When to Burn the Boats | The BridgeMaker

When to Burn the Boats

By on Mar 12, 2009

Without faith, nothing is possible. With it, nothing is impossible. – Mary McCleod Bethune

Commitment takes courage. Many times we are content to stand on the sidelines and just watch as the game is being played. It’s safer there; but there’s no action and no opportunity for success, or growth.

Sometimes we just need to jump into it and see what happens. Sometimes we just need to burn the boats.

The ancient Greek warriors understood this idea. These Greeks possessed an unwavering attitude to victory and commitment. When the Grecian armies landed on their enemy’s shore, the first order the commanders gave was “Burn the boats.”

These commanders knew the power of motivation and necessity. With no boats to retreat to, the army had to be successful in order to survive. As the soldiers watch the boats burn, they knew there was no turning back – there would be no surrendering.

In our lives we need to do everything possible to make good decisions. We may not always be right. But if we follow a process of gathering the facts, analyzing the risks, and creating a viable plan based on the information available, more times than not we will make the proper decision.

However, fear can keep us from moving forward. Consider the missed opportunities in your life. Think about the relationships you didn’t pursue, or end. Think about the career opportunities you allowed to pass by because you were more comfortable with the status quo. Think about the dreams and goals you once had, but are now stuffed down into a seemingly unreachable place. Imagine if you had burn some boats along the way.

A leap of faith is just that – a leap from what you know and trust and to the unknown. Frequently, growth lives on the landing spot where you leap. The question then becomes, “do I leap”; “how do I know I know if I’m following my heart’s desire and not just making a stupid mistake?”

The answer is you really don’t know, for sure. The Greeks didn’t know, for sure, if they would be victorious, but there were extremely motivated because there was no other course; no other way. They didn’t think about the “what ifs.” they only thought about how to prevail and win.

You have the same choice in front of you. Perhaps there is a book you have always wanted to write, or a business you have always wanted to start; or someone you would like to approach and begin a conversation.

Safety nets are good because they can protect you from pain and injury, but they can also keep you from really putting it on the line. The suggestion here is not to do your due diligence or act in a rash manner, but rather once you have completed your discernment process and your inner voice; your inner wisdom, says, “Go!” You go!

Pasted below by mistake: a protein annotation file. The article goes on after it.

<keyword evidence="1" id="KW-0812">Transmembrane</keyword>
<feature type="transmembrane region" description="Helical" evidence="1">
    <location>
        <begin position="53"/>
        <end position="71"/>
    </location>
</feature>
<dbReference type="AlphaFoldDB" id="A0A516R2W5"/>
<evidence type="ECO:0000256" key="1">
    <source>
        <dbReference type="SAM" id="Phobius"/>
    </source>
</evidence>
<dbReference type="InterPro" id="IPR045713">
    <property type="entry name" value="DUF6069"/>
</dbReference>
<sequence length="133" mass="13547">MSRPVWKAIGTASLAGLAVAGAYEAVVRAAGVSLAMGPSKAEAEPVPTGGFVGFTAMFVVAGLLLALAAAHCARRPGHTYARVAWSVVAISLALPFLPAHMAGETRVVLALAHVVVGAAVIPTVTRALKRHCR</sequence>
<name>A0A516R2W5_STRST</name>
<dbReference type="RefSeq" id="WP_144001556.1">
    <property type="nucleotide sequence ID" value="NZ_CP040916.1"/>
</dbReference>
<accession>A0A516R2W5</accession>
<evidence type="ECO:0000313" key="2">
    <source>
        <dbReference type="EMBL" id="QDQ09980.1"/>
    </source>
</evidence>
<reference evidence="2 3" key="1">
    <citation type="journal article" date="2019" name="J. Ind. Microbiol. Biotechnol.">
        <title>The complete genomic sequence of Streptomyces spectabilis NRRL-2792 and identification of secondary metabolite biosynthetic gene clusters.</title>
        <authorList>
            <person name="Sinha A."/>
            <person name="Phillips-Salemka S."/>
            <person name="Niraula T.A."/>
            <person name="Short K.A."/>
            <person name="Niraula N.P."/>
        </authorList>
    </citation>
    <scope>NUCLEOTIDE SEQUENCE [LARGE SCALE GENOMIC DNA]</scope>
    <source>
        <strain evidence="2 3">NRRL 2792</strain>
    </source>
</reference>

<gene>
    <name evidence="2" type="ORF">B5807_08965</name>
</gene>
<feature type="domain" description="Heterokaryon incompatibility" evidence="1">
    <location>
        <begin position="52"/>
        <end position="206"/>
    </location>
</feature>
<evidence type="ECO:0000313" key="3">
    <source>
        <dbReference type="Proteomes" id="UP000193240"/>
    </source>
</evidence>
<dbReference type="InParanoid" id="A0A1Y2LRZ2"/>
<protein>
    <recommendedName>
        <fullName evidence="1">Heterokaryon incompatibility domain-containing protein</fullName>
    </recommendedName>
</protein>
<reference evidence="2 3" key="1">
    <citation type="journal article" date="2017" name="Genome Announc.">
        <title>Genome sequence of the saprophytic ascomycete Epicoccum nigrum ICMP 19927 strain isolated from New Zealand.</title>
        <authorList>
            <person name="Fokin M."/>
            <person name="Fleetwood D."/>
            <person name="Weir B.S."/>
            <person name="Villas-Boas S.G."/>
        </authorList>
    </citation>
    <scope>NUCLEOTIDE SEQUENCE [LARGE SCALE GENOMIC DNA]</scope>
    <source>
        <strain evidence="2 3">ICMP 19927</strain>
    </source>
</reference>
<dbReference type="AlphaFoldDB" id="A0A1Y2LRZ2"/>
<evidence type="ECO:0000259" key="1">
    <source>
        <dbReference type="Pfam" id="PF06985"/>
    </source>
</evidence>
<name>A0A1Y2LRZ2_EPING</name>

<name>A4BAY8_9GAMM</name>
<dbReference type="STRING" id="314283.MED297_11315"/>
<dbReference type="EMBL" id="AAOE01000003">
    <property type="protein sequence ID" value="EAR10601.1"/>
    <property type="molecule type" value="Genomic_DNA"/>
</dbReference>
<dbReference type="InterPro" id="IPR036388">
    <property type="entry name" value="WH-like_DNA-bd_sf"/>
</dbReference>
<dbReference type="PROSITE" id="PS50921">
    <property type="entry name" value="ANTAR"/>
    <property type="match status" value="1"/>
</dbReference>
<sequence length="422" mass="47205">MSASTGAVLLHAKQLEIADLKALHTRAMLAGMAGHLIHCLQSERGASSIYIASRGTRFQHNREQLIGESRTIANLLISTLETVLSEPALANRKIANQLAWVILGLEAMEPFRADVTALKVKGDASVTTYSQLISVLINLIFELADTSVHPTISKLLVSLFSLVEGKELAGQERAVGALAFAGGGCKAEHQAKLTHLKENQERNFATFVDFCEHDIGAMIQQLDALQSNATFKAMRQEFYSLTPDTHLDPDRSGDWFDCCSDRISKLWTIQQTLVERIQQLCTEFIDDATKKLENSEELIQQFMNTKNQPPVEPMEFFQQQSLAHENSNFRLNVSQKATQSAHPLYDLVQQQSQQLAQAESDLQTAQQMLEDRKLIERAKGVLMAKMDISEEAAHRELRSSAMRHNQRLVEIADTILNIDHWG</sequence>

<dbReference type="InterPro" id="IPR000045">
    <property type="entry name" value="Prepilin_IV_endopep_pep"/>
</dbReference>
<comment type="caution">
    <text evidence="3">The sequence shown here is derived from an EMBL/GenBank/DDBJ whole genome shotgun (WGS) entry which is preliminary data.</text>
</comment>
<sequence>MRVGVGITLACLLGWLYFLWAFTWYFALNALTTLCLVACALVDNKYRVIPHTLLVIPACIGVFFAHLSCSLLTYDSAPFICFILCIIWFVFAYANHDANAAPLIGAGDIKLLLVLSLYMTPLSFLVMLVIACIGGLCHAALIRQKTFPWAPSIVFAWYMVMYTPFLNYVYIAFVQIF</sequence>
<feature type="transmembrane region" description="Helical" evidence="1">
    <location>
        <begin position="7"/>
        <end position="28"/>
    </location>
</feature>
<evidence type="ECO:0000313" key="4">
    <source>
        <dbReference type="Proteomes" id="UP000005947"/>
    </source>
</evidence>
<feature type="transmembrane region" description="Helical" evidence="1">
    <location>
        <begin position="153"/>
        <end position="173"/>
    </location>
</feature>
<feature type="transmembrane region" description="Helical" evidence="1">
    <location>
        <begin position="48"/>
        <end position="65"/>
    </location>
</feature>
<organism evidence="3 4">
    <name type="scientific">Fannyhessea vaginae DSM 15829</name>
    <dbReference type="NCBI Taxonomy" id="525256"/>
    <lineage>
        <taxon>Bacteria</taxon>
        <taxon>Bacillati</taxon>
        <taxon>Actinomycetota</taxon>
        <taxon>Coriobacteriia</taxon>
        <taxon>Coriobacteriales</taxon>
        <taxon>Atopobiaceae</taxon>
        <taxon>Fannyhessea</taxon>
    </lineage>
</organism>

Remove the obstacles and the excuses. Storm the shore with the attitude you will be successful. Set fire to the boat that took you there and watch as it lists in the water and then disappears.

Turn around and look forward; look ahead. Leave your fear and regret at the bottom of the water with the boat and begin moving in the direction you want to go. Surrender to no one or nothing and fully commit. You will get to where you want to go. You will be victorious, too.

The BridgeMaker Founder Alex Blackwell is the author of Letting Go: 25 True Stories of Peace, Hope and Surrender. Join the community to connect, share and inspire: Twitter | Facebook | More Posts

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  • Dan

    Beautiful written. I was just writing a chapter in a book called “Back-Ups Hold You Back” and was looking for this quote about the ancient greek’s burning their ships and found this beautifully written piece.

    Thank you for sharing this wonderfully written article.

    You may not know the results, but if you think you will fail, you will. Do not leave your life to chance and luck – if they help you along the way – so be it.

    Thanks again,

  • Sam

    Thank Alex for sharing this wonderful article. Well advised.

    One must be able to know him/her self…how capable of he/she is to endure hardships and obstacles that comes in his/her way. I mean one must know his/her level of tolerance…that all can be learnt and raised by trial and error excercise but once you succeed to attain your extreme degree of endurance, you will stand out with all your confidence to overcome any situation you might be in. so the point is, when You know yourself, you know when to take step and how to cope up with things that mingle in. You wont be asking The time to burn your boat…Because you know.

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  • Calet

    Alex Blackwell: Thank you. It does make sense, and now I’m able to understand that expression, and ready to use it as well. Thank you, again.